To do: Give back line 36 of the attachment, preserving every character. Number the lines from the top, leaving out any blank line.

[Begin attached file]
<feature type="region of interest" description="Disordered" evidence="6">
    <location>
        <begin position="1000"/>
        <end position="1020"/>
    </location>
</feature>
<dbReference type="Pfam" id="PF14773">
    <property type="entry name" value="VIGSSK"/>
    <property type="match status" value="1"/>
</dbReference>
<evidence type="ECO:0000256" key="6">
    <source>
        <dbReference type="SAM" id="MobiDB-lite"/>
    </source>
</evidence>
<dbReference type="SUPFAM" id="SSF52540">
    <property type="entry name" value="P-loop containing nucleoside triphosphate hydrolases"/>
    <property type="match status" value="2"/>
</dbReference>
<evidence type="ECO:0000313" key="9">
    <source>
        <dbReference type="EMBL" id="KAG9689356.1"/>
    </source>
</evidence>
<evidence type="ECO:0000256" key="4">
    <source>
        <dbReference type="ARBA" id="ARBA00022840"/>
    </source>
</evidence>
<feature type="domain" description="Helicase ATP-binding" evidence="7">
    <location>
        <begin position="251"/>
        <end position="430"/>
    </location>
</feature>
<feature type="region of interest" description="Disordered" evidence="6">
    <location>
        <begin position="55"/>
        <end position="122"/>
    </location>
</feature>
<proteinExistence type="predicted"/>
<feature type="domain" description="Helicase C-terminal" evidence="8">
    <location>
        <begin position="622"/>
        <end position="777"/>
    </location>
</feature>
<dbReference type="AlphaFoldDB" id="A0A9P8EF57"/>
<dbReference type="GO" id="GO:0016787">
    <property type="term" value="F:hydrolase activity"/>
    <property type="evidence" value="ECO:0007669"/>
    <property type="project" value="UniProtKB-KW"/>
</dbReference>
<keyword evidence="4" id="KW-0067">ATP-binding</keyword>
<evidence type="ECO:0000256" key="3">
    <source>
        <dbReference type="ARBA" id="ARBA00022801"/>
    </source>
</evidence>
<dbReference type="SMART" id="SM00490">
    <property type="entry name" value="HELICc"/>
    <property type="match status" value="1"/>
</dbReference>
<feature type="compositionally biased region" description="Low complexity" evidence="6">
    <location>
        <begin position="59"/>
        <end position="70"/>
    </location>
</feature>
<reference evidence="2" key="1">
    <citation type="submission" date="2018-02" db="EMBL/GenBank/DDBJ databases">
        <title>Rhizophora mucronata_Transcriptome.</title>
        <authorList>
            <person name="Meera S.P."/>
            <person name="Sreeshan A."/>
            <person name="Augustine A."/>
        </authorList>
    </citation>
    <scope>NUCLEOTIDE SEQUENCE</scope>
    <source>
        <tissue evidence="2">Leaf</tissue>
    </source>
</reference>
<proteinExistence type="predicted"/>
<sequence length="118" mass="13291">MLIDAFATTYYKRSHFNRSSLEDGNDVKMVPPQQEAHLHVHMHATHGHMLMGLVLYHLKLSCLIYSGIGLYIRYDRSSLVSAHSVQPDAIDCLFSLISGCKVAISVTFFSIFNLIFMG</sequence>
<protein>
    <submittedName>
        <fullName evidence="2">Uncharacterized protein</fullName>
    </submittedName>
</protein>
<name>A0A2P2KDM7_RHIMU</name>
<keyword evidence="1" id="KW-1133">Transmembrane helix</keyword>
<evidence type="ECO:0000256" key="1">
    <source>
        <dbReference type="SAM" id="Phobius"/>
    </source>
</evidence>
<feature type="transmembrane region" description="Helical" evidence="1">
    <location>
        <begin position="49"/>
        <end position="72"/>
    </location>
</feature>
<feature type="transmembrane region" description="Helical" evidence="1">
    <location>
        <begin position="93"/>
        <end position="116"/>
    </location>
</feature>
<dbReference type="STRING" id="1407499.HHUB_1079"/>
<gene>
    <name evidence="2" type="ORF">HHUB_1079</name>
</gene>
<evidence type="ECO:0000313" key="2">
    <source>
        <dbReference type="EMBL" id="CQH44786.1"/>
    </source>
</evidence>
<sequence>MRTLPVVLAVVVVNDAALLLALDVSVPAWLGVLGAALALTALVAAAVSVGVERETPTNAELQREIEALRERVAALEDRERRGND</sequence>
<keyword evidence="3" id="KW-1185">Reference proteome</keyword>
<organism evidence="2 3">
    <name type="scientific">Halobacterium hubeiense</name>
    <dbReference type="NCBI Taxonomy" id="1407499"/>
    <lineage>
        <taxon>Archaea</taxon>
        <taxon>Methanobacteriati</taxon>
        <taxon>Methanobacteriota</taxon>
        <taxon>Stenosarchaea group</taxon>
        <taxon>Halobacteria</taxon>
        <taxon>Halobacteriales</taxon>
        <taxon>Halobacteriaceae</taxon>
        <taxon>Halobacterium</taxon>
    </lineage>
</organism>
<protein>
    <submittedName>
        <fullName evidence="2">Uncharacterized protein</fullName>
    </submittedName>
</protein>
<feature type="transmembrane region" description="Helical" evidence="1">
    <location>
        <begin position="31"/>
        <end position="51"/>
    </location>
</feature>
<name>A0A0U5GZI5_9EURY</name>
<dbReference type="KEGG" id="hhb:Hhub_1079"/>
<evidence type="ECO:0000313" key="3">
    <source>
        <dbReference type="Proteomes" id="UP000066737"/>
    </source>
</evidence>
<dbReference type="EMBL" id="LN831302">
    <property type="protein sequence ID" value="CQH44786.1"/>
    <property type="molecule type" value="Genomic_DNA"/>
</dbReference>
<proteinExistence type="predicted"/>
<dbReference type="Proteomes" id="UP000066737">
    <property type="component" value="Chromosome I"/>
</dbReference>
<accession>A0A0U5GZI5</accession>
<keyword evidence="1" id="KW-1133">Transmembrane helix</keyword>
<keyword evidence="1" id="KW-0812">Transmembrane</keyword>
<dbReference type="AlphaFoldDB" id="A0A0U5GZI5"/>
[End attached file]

<feature type="region of interest" description="Disordered" evidence="6">